A word of warning – Disputing a Will on the basis the signature is forged and invalid

There are various ways you can challenge a Will. Some of the most common types of Will disputes are family provision claims and claims based on a Will being invalid.

Invalid Will claims are typically based on suggestions of suspicious circumstances around the making of the Will. Common reasons for a contested Will on grounds of invalidity include –

  • The Will-maker did not know what they were signing.
  • The Will was made fraudulently, or the signature was forged.
  • The Will-maker did not have capacity to make a Will.
  • The Will-make was subject to undue influence or pressure.
  • The Will was does not conform to the legal requirements.

For a Will to be considered valid, the Will-maker must have knowledge of the content and be able to approve it. Therefore, the issue of validity may arise if the maker is given false or misleading information.

Wills can also be challenged as invalid if it is suspected that its fraudulent or was forged.  Examples of fraud in will-making include when a maker is tricked into signing, or misled as to what was in the Will. Forgery refers to when one suspects the Will was not actually made by the Will-maker.

Certain legal requirements must be met for a Will to be considered formal and valid. These include that it must be made in writing, signed, and witnessed by two adult people who are present when the Will-maker signed it.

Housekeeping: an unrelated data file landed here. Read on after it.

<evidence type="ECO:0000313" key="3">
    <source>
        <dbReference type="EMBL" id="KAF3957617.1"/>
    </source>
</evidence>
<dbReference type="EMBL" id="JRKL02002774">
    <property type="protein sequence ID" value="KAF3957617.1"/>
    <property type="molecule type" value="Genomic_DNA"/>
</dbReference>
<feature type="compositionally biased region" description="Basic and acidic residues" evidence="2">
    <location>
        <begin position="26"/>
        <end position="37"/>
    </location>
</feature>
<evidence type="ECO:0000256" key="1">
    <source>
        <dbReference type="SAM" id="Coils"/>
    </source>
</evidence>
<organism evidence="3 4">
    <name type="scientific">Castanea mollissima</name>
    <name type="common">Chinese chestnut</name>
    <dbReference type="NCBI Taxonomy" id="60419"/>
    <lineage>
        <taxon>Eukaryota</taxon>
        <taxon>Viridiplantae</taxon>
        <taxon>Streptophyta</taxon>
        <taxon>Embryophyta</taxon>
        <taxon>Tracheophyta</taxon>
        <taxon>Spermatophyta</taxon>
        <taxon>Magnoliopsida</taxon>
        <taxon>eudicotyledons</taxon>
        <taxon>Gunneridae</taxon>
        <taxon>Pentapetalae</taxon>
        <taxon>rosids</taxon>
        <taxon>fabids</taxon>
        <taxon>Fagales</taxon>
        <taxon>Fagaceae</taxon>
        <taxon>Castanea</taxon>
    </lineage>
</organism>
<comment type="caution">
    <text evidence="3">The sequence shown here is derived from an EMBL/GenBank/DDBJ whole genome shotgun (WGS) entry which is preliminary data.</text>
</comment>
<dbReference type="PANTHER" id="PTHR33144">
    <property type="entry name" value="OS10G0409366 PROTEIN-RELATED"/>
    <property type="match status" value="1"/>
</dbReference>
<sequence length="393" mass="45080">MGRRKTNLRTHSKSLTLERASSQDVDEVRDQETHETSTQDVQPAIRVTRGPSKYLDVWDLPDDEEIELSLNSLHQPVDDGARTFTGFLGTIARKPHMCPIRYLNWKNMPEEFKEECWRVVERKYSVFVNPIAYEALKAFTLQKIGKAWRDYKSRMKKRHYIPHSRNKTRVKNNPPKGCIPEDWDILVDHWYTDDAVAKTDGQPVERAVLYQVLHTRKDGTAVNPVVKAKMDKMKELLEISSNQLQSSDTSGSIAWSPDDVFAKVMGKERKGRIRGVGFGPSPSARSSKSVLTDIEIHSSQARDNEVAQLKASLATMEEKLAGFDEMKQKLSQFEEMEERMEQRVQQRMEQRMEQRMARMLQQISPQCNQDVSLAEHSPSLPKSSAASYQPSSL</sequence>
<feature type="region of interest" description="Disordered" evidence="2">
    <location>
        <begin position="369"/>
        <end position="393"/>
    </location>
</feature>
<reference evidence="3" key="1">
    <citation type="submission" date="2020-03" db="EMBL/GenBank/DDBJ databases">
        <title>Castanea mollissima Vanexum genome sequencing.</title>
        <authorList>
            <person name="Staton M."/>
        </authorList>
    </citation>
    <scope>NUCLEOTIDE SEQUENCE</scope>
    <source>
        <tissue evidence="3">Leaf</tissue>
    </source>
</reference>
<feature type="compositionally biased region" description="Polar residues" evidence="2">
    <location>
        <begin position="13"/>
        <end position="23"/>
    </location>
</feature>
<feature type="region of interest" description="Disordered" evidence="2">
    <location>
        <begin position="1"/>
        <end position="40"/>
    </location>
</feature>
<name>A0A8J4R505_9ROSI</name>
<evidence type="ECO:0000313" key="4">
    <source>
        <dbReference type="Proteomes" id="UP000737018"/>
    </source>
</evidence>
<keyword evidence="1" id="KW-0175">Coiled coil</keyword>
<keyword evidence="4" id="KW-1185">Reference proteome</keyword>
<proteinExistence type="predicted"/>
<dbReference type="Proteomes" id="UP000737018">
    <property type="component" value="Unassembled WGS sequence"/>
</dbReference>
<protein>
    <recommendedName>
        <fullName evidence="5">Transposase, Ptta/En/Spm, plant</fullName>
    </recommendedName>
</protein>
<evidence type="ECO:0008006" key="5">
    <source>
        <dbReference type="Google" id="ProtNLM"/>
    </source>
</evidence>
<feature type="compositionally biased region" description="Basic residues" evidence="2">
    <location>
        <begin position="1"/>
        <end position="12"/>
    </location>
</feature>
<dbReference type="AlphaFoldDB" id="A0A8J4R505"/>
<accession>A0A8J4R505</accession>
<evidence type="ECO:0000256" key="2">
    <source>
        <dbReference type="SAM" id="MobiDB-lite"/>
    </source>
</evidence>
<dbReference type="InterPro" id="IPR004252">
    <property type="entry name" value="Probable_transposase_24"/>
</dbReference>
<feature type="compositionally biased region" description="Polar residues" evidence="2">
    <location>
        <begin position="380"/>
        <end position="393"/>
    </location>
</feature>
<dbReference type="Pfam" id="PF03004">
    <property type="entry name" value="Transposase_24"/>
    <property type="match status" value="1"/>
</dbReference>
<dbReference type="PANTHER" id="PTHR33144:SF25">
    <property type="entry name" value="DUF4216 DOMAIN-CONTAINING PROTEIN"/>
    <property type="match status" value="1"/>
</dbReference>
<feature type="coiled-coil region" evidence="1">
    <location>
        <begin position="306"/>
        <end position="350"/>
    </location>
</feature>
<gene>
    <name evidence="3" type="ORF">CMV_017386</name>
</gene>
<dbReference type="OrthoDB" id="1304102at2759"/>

Who Can Challenge the Will?

Certain people can challenge a Will, including a person that has an interest in the estate and there are suspicious circumstances, or otherwise the grounds for a Will dispute are met. Prior to a Grant of Probate or Letters of Administration being given by the Court so the estate can be dealt with, a person looking to make certain claims can lodge what is known as a caveat with the relevant Supreme Court Registry. This works to notify the Court that there is an issue with the Will, and does not allow a Grant to be made until the caveat is withdrawn, challenge heard, or the Court overrides the caveat. It is also possible to contest a Will after a Grant has been made.

You need to be careful to ensure that you have reasonable grounds for bringing a Will dispute. If you bring a claim that is very weak or without merit, the Court will not look favourably upon you and there can be major, costly consequences. The following case is a good example of where a Will dispute should not have been brought.

Case Study: The Estate of Alberto Magri (No 2) [2022] NSWSC 1779

In the case of the Estate of Alberto Magri, Alberto’s six children and ex-wife were set to inherit the estate in equal parts according to his Will. At the time of her father’s passing, one of the children was involved in separate Court proceedings involving her own son and his father. This daughter chose to disclaim (i.e. reject) her inheritance, as she did not one want them to receive any of these moneys or for it be eaten up by court system, and signed a Deed to this effect.

The daughter later decided against this, and brought Court proceedings against the estate. She argued that the Will was forged, amongst other claims. Ultimately, the Court dismissed her claims for lack of merit. Further, due to the unreasonableness of the claims, the daughter was made to pay the legal costs and the Court ordered that this could come out of her interest in the estate.